To me the best games are ones where deep decisions rise from a simple rule set and interwoven player interaction. But to my chagrin there has been a trend, over the last few years, towards heavy games where the weight of gameplay derives from the complexity of the rules. This isn’t to say anything bad about those games, but they aren’t what I gravitate towards.
This is why I love games by Splotter Spellen. Their games are a perfect blend of streamlined rules and emergent complexity, and I think they’re far and away the best publisher on the market. I can’t tell you how many people I’ve introduced to games like Food Chain Magnate and The Great Zimbabwe. As my love of Splotter grew, I began searching out as many titles from their collection as I could. Over time I acquired their “Big Five” – Food Chain Magnate, Roads & Boats, The Great Zimbabwe, Antiquity, and my personal number one game – Indonesia. But beyond these five gems, Splotter’s lesser known works still eluded me, in particular Bus.
I’m not sure what is was about Bus that made me scour the internet to find a copy. Maybe it was the kitschy artwork and 1990s board game humor that littered the board. Or possibly it was the allure of a game from 1999 that still held true in the hearts of its fans. Perhaps it was the mystery surrounding it as (arguably) the first ever worker placement game (more on that later). But when I finally found an old, battle-worn copy I was ecstatic, and it lived up to my expectations.
So What Is Bus All About?
Glad you asked. Bus is a pick up and deliver worker placement game in which players are building bus lines around town to take patrons from one stop to another. Like so many Splotter games, the actions are fairly simple by themselves – place new lines for your bus, increase your bus’s capacity, add new passengers and locations to the board, deliver passengers, and, uh, stop time— more on that in a minute. These are all done in a fairly standard worker placement fashion, but there are some unique twists.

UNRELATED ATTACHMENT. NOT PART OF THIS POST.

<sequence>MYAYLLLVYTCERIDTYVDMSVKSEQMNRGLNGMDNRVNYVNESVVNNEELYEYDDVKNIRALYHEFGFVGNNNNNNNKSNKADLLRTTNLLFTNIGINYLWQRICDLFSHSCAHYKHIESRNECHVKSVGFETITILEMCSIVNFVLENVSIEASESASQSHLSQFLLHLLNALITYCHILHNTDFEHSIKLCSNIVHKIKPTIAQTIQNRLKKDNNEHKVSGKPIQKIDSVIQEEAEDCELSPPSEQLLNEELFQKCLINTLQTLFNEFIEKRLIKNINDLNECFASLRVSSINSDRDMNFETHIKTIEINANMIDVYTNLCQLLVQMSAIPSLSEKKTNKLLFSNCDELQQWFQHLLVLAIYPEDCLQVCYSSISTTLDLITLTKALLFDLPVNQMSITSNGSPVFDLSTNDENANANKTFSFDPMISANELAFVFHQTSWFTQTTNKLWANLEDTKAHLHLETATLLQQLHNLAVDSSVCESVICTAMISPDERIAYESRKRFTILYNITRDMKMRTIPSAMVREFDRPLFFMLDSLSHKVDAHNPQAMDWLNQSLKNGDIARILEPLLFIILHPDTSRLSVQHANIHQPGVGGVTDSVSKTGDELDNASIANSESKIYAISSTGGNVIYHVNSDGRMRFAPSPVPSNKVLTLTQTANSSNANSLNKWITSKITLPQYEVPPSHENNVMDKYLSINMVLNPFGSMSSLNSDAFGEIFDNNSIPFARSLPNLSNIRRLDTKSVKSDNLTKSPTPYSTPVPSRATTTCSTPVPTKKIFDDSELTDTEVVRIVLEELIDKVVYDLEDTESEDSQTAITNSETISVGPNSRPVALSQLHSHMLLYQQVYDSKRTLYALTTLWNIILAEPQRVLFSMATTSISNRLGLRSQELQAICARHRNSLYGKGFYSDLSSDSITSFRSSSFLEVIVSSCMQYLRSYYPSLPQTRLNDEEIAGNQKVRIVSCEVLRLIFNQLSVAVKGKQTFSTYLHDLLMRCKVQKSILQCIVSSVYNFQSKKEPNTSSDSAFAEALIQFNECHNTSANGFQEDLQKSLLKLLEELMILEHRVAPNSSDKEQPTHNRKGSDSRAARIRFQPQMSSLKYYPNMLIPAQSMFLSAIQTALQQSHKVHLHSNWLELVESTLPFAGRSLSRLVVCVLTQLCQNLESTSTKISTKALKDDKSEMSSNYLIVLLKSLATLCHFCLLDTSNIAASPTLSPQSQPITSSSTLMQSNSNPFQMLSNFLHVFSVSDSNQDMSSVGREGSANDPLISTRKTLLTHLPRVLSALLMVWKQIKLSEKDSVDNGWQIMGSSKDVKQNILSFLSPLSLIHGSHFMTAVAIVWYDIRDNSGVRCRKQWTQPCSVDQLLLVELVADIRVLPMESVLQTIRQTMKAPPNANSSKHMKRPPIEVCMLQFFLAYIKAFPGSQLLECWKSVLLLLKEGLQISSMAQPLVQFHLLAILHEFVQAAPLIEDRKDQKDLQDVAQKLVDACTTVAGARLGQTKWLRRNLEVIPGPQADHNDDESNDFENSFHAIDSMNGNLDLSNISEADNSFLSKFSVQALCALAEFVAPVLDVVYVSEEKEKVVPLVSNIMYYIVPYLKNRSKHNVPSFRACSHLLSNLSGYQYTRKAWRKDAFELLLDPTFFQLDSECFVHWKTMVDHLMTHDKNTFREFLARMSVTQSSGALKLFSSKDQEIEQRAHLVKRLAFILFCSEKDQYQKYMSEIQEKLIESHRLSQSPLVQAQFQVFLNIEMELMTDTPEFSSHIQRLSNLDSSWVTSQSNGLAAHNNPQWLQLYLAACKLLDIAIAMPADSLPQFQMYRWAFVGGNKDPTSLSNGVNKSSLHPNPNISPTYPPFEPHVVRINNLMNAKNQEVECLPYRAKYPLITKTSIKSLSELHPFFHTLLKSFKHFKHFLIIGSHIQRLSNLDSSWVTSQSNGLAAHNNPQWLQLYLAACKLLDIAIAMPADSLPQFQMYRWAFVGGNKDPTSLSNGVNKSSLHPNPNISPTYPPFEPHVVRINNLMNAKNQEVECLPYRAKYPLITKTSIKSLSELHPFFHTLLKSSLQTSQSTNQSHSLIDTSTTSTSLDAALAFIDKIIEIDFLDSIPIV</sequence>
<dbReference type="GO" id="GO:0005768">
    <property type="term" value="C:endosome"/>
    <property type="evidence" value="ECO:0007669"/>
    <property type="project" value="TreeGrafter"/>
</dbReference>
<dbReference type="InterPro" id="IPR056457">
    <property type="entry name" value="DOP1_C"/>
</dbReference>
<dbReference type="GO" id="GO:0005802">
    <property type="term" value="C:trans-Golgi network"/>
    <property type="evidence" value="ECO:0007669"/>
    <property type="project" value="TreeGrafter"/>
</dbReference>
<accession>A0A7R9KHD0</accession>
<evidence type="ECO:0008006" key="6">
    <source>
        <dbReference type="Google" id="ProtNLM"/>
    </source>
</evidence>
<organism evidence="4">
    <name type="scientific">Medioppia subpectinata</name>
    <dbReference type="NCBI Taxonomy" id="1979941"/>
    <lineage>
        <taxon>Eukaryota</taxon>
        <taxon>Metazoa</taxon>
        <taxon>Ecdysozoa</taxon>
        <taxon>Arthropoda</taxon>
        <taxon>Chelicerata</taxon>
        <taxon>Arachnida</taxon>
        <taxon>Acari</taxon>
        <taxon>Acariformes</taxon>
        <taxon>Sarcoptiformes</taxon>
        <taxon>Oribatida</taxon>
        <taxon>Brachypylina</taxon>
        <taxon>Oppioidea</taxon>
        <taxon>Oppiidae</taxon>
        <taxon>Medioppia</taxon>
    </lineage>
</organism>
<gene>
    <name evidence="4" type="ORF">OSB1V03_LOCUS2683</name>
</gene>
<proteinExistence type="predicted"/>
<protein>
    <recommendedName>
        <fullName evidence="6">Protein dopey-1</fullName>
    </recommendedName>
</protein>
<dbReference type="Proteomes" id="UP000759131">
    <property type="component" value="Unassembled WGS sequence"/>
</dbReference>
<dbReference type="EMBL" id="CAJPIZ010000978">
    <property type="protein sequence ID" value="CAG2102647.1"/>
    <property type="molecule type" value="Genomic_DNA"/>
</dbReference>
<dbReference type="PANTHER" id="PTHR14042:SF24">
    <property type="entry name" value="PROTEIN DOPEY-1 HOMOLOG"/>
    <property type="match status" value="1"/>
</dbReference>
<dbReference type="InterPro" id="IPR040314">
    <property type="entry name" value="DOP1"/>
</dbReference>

You Said Something About Stopping Time?
One of the levers the game gives you is the ability to stop time. Time is critical in the game since patrons around the board will only want to go to one type of destination at a time (work, home, or the pub). Each round, if time isn’t stopped, the desired destination rotates by one, from work, to the pub, to home, and back to work, etc. To give players time to react to these demands, one person per round can take the “Break the Space Time Continuum” action which gives them the option to stop time for that round. But players need to be careful, because if they stop time too much (five times to be exact) space-time ruptures and the game ends immediately (but no pressure, right?).
The Quirks of Worker Placement in Bus
There are some strange intricacies of worker placement in Bus. First, each player only has 20 workers for the entire game. Each round, you’re able to use as many workers as you want, but each worker you place is gone for the rest of the game. Also, if you don’t use your workers you may never get to, since the game will also end once all but one player has placed all of their workers.
The second quirk to Bus centers around the available action spaces. Each of these actions can only be done a certain amount of times per round. The number of buses players have will determine how many times an action can be taken: at the beginning of the game, each player only has one bus, so as a result, each action space can only be taken one time. As players get more buses, players can take more actions. This is always dependent on the maximum number of buses that any player has, so if one player has five buses, many of the action spaces can be played on five times. It gets even quirkier: the first player to execute an action will get to perform the action five times, the second four, etc.